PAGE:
Abusing Xanax can contribute to symptoms of depression. Xanax has many effects on brain chemistry and mental health that can lead to depression.
Xanax is the brand name of alprazolam, a prescription drug used to treat panic disorders and symptoms of anxiety. Xanax is in the drug class benzodiazepines, or “benzos”.
Although Xanax has been approved by the U.S. Food and Drug Administration (FDA) to treat certain disorders, it is still a dangerous drug when abused.
Xanax is a controlled substance with a high risk for abuse because taking it in larger doses can lead to feelings of pleasure, euphoria, and relaxation.
It can also be highly addictive, and abusing the drug has many common side effects, such as worsened symptoms of depression.
How Xanax Abuse May Cause Depression
Like other benzos, Xanax works to reduce panic attacks and anxiety symptoms by enhancing the activity of a chemical in the brain called gamma-aminobutyric acid (GABA).
GABA has a natural calming effect. But use of Xanax also has side effects like sedation, drowsiness, lightheadedness, dry mouth, and sleepiness.
Xanax abuse can contribute to and cause depressive disorders in a number of ways.
First, by throwing off the brain’s natural balance of GABA, abusing Xanax makes the brain reliant on the drug to produce feelings of calm, relaxation, and wellbeing.
Xanax abuse can also contribute to major sleep problems and heightened levels of anxiety, both of which may worsen depression.
Depression Symptoms That May Result With Xanax Abuse
Side effects of Xanax abuse sometimes include severe depression symptoms, including the following.
Suicidal thoughts are often only present when people suffer from major depressive disorders. However, Xanax abuse is known to increase the likelihood of suicidal thoughts.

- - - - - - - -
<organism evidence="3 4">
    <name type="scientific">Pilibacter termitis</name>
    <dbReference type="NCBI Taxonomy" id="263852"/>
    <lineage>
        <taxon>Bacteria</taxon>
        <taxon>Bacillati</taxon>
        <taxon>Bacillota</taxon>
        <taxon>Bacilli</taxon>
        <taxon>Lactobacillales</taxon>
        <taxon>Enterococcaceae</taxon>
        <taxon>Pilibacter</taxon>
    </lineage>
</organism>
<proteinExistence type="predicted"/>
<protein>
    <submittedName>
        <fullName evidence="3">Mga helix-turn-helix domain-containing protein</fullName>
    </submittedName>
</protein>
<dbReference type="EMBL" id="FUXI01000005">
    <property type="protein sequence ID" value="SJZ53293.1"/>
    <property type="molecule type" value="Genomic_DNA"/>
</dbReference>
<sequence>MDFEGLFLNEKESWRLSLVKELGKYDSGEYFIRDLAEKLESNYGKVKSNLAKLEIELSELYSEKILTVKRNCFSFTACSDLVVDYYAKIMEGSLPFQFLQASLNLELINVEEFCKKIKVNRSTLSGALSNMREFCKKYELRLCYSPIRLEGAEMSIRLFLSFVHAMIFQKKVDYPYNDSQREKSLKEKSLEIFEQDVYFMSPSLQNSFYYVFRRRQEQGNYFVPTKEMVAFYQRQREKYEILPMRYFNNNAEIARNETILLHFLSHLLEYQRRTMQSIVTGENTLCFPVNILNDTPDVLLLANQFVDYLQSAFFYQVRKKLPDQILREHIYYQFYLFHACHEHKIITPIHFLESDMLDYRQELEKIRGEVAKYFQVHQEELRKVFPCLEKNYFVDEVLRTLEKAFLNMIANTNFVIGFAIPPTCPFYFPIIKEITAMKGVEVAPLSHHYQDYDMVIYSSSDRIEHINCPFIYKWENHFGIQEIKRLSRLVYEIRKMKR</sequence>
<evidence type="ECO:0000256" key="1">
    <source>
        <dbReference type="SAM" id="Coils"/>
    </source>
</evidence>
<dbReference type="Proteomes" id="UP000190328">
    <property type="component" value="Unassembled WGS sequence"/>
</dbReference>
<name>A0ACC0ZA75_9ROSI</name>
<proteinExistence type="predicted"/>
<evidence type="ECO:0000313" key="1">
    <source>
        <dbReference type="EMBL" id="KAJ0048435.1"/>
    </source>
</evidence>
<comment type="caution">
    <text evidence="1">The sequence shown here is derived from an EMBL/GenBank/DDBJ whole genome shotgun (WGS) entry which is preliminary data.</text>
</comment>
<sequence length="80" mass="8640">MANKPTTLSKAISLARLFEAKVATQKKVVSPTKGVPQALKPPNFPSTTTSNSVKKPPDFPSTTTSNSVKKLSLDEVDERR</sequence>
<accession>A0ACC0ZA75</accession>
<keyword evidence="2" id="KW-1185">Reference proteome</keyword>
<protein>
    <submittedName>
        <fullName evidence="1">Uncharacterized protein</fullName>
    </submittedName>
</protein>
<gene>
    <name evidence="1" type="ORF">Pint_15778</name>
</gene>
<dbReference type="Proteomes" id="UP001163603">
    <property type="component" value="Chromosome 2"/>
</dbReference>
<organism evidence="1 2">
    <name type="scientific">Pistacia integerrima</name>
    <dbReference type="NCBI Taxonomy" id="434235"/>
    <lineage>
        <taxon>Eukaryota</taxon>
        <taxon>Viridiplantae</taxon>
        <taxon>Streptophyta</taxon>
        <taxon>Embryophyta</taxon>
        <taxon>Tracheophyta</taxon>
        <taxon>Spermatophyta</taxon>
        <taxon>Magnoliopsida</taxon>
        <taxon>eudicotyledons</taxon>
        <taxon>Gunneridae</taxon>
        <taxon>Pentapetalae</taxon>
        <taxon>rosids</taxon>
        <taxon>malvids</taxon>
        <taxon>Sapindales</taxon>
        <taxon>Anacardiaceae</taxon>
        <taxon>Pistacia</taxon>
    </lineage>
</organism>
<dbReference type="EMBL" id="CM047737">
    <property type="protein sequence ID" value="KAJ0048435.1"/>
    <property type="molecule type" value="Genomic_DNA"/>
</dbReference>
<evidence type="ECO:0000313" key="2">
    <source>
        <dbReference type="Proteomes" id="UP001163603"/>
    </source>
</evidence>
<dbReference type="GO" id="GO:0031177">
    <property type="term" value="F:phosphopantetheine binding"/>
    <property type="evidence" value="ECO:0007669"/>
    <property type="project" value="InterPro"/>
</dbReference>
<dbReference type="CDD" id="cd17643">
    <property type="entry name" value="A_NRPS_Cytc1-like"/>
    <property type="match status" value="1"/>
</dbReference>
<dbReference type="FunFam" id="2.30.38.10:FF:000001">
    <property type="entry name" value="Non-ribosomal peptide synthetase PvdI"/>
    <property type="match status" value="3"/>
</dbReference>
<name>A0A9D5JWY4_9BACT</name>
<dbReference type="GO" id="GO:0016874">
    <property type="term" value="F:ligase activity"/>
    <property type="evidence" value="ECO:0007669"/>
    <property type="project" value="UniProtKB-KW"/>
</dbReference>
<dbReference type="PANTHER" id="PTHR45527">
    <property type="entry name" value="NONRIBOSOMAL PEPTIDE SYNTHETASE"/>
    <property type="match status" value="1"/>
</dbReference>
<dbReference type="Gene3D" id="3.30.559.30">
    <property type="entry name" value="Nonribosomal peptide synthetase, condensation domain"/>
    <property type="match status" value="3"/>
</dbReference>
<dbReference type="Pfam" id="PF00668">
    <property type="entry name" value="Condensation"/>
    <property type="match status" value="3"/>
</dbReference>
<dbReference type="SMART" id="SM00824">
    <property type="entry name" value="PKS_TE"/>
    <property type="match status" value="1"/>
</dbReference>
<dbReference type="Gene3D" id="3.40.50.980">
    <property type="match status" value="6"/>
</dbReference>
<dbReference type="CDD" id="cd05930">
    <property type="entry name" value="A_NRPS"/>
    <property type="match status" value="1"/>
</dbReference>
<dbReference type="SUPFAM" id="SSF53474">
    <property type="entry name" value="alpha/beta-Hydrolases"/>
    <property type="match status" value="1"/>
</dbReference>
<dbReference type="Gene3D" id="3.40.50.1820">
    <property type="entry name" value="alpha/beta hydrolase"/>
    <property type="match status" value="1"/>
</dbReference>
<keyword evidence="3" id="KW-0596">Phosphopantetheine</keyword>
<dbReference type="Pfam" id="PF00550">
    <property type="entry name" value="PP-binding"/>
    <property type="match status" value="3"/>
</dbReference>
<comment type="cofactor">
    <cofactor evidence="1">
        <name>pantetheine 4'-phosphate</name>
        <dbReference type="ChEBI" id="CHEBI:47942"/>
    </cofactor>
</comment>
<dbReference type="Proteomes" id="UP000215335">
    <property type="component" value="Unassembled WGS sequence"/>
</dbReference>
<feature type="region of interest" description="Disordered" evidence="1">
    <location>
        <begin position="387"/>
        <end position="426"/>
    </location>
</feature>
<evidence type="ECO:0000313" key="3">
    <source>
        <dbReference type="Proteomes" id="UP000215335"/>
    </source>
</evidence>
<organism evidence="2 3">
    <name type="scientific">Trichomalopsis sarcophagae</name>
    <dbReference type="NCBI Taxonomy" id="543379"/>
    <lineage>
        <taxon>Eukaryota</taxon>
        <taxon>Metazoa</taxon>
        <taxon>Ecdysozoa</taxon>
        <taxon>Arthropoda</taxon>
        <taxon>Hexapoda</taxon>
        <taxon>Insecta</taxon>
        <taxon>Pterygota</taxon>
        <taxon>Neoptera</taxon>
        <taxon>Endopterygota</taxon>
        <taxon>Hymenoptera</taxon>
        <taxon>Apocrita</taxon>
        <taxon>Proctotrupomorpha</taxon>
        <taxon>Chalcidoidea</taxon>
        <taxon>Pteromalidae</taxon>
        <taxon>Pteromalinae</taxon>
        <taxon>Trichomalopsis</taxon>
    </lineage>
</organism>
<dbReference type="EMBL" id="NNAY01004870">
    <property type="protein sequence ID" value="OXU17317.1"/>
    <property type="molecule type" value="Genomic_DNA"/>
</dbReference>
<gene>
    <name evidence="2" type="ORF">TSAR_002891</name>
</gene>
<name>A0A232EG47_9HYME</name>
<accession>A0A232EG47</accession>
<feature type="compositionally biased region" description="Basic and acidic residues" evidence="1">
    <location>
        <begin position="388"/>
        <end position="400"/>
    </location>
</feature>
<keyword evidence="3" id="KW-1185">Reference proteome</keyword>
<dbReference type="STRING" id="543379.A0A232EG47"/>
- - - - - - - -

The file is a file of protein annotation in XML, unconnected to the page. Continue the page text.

Xanax abuse can also increase erratic and impulsive behavior, creating a truly dangerous situation when suicidal thoughts are present.
Self-isolation, a common symptom of those suffering from depression, may occur when people have depression that results from Xanax abuse.
Loss Of Interest In Activities
People with Xanax-induced depression often show a lack of interest in activities, even those that they used to enjoy.
Other Mental Health Conditions Xanax May Worsen
Depression is not the only mental health condition that Xanax abuse can worsen. Other conditions, including those that Xanax is meant to treat, may also worsen.
When used under the medical advice of healthcare professionals, Xanax can be used to treat panic attacks.
But when it is abused, the brain becomes reliant on Xanax for its calming effects, and panic attacks may occur more frequently or get worse.
Generalized Anxiety Disorder
Anxiety is another condition that, when taken as prescribed by healthcare providers, Xanax has the ability to treat.
Like panic attacks, anxiety may worsen with Xanax abuse due to the brain’s reliance on Xanax to enhance GABA’s effects.
Memory loss is a side effect of Xanax abuse, especially when taken at high doses. People often can’t remember what happened while they were under the drug’s effects.
Treatment Programs For Xanax Addiction
Anyone abusing Xanax could benefit from help at a certified substance abuse treatment center. Treatment programs for Xanax usually start with inpatient detox before moving to a rehab center.
If depression is present, a person being treated for Xanax addiction may be prescribed antidepressants to help curb short-term effects and stabilize mood swings.
Other evidence-based treatments for Xanax addiction include cognitive behavioral therapy and group counseling.
The most common length for an inpatient treatment program is 90 days, after which a person is likely to be ready to transition to outpatient care and return to their daily life.
Find Substance Abuse Treatment At Bedrock Recovery Center
Bedrock Recovery Center is a state-of-the-art substance abuse treatment center located just outside of Boston in Canton, MA.
Bedrock specializes in offering inpatient detox and rehab programs to people with alcohol and/or drug addictions. We serve everyone ranging from young adults to older people.
If you or a loved one is battling an addiction, call our helpline today to talk to a specialist and learn more about our care options.
Bedrock Recovery Editorial Team
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This page does not provide medical advice.